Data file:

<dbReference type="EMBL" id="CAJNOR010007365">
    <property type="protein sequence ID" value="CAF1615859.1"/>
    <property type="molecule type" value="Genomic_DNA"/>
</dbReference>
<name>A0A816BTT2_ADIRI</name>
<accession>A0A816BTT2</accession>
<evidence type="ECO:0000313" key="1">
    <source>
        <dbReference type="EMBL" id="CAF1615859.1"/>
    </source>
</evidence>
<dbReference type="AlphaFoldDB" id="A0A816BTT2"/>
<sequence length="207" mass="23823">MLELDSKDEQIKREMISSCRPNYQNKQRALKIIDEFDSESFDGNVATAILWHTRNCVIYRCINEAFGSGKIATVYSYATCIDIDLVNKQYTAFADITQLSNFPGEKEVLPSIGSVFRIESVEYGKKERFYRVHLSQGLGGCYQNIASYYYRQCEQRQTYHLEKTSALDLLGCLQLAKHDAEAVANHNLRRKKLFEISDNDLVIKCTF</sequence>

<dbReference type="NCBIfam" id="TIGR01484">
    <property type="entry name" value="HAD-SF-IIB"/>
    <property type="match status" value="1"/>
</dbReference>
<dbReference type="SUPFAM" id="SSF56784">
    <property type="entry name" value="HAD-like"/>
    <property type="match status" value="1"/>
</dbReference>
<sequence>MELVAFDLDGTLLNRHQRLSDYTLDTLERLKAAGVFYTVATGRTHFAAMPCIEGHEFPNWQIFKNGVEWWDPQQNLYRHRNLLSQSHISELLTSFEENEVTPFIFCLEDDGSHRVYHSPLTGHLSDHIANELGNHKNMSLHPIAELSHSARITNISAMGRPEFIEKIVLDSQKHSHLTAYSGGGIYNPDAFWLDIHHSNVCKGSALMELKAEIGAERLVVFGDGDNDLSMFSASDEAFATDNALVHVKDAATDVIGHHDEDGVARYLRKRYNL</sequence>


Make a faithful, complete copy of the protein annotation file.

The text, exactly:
<dbReference type="EMBL" id="CAJNOR010007365">
    <property type="protein sequence ID" value="CAF1615859.1"/>
    <property type="molecule type" value="Genomic_DNA"/>
</dbReference>
<name>A0A816BTT2_ADIRI</name>
<accession>A0A816BTT2</accession>
<evidence type="ECO:0000313" key="1">
    <source>
        <dbReference type="EMBL" id="CAF1615859.1"/>
    </source>
</evidence>
<dbReference type="AlphaFoldDB" id="A0A816BTT2"/>
<sequence length="207" mass="23823">MLELDSKDEQIKREMISSCRPNYQNKQRALKIIDEFDSESFDGNVATAILWHTRNCVIYRCINEAFGSGKIATVYSYATCIDIDLVNKQYTAFADITQLSNFPGEKEVLPSIGSVFRIESVEYGKKERFYRVHLSQGLGGCYQNIASYYYRQCEQRQTYHLEKTSALDLLGCLQLAKHDAEAVANHNLRRKKLFEISDNDLVIKCTF</sequence>

<dbReference type="NCBIfam" id="TIGR01484">
    <property type="entry name" value="HAD-SF-IIB"/>
    <property type="match status" value="1"/>
</dbReference>
<dbReference type="SUPFAM" id="SSF56784">
    <property type="entry name" value="HAD-like"/>
    <property type="match status" value="1"/>
</dbReference>
<sequence>MELVAFDLDGTLLNRHQRLSDYTLDTLERLKAAGVFYTVATGRTHFAAMPCIEGHEFPNWQIFKNGVEWWDPQQNLYRHRNLLSQSHISELLTSFEENEVTPFIFCLEDDGSHRVYHSPLTGHLSDHIANELGNHKNMSLHPIAELSHSARITNISAMGRPEFIEKIVLDSQKHSHLTAYSGGGIYNPDAFWLDIHHSNVCKGSALMELKAEIGAERLVVFGDGDNDLSMFSASDEAFATDNALVHVKDAATDVIGHHDEDGVARYLRKRYNL</sequence>